Browse Prior Art Database

Continuously Variable Electrical Delay Line

IP.com Disclosure Number: IPCOM000096472D
Original Publication Date: 1963-Jun-01
Included in the Prior Art Database: 2005-Mar-07
Document File: 2 page(s) / 35K

Publishing Venue

IBM

Related People

Fonatsch, HA: AUTHOR [+2]

Abstract

This variable delay line utilizes a sandwich-type construction. Circuit board 2 has printed on it transmission line 4 which serves as the conductive element of the delay line. Input signals are applied to terminal 6 and output signals are taken from terminal 8. Plate 10 is a dielectric foam slab which, when the delay line is fully assembled, rests directly on transmission line 4. Plates 12 and 14 are ground planes. Members 16 and 18 are pressure plates which both hold the structure together and provide for the variability of the time delays of the circuit.

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Continuously Variable Electrical Delay Line

This variable delay line utilizes a sandwich-type construction. Circuit board 2 has printed on it transmission line 4 which serves as the conductive element of the delay line. Input signals are applied to terminal 6 and output signals are taken from terminal 8. Plate 10 is a dielectric foam slab which, when the delay line is fully assembled, rests directly on transmission line 4. Plates 12 and 14 are ground planes. Members 16 and 18 are pressure plates which both hold the structure together and provide for the variability of the time delays of the circuit.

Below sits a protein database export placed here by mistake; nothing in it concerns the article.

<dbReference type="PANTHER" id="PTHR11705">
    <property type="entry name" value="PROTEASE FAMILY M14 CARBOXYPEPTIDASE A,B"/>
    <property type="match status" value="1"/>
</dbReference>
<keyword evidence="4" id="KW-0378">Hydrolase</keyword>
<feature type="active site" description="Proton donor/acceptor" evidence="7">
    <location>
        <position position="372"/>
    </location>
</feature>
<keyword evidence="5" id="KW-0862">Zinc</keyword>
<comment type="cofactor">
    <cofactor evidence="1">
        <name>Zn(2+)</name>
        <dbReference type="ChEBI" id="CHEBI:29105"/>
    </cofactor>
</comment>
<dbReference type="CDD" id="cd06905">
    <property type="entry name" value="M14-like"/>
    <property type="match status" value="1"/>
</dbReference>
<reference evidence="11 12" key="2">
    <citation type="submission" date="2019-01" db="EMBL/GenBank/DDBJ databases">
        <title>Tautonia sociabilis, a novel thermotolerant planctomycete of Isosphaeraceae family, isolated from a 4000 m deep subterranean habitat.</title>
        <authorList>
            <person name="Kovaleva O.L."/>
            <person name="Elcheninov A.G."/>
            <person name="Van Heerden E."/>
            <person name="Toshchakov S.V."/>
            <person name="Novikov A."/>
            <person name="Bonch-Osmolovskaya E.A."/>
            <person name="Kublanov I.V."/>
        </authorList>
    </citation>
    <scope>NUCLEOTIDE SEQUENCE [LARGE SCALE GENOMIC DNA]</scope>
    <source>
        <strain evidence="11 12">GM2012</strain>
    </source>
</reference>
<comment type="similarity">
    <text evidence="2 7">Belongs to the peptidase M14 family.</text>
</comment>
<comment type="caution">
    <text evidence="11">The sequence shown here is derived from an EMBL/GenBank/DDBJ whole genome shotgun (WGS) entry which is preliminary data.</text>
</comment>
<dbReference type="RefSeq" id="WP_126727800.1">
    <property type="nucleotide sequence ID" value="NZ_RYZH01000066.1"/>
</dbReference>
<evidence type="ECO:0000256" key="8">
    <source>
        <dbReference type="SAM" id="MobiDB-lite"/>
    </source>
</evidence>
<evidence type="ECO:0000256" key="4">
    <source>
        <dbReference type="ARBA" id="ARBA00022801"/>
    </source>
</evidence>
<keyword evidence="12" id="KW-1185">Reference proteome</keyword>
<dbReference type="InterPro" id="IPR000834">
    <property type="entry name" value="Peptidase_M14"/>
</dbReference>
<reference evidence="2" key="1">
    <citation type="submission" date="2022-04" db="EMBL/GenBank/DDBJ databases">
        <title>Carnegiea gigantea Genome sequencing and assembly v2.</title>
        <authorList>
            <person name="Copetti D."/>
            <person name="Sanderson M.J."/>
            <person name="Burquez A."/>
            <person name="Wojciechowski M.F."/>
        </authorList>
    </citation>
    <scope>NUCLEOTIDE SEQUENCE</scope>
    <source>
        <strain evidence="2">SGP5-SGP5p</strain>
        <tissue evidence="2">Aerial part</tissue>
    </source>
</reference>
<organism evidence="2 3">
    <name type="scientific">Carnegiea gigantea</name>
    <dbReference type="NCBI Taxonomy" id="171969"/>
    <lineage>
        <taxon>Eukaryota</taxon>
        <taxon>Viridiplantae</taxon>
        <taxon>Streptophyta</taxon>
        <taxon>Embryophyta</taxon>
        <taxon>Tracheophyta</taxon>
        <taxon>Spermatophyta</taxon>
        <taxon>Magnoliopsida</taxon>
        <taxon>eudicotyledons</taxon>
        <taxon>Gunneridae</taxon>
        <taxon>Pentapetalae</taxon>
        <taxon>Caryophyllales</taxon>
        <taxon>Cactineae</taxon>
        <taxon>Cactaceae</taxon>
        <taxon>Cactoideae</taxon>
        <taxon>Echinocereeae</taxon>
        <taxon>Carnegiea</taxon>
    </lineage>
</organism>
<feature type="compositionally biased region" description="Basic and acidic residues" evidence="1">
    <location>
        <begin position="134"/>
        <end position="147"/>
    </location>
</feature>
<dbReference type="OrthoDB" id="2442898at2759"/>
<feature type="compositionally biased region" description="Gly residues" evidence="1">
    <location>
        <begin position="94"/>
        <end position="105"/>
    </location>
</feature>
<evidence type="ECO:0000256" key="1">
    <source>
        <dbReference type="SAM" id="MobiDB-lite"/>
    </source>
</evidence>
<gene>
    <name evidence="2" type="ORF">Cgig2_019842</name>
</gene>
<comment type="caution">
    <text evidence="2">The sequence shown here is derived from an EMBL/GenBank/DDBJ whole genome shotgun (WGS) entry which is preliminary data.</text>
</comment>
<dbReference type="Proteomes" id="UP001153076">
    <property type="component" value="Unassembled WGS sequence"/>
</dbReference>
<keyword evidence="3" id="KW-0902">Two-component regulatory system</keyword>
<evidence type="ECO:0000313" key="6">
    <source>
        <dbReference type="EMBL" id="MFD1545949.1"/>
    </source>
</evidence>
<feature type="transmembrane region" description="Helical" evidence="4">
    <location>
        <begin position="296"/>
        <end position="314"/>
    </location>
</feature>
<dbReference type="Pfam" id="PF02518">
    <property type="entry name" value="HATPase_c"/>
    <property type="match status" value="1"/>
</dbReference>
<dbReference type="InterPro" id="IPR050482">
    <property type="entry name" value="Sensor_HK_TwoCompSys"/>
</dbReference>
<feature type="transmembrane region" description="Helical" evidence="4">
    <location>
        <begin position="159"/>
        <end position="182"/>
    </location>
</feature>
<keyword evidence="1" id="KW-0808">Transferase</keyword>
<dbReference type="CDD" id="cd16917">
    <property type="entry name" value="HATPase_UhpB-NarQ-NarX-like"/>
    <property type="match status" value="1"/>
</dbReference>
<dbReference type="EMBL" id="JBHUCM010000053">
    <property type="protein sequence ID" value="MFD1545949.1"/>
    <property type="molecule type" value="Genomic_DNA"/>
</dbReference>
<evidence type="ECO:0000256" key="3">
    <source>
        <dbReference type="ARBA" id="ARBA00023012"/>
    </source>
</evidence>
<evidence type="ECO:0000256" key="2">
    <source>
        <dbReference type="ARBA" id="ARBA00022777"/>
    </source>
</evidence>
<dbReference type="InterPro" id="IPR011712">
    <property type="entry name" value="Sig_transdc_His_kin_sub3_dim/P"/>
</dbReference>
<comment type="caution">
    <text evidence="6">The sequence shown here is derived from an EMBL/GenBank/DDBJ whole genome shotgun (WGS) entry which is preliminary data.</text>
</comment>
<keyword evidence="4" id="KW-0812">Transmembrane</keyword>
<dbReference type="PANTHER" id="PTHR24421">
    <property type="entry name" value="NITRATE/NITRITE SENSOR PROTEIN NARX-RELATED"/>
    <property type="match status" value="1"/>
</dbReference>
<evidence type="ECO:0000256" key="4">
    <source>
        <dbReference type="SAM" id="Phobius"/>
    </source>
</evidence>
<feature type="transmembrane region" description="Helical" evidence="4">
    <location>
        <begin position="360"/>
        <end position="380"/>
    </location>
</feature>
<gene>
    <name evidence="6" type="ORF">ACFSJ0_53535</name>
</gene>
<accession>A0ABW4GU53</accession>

In its assembled form, bolt 20 is either tightened or loosened depending upon the required delay. When the bolt is tightened, plates 16 and 18 force ground plane 12 closer to transmission line 4 by compressing dielectric foam slab 10. This operation results in an increase in the distributed capacitance along the delay line and a resultant increase in its electrical delay.

If the bolt is loosened, foam slab 10 expands pushing ground plane 12 away from conductor 4. Such decreases the distributed capacitance and the associated electrical delay. By making plates 16 and 18 of relatively inflexible material, e. g., polystyrene, the delay through winding 4 varies quite uniformly. Instead of utilizing the winding pattern shown, other patterns can be substituted,
e. g., spiral type coils.

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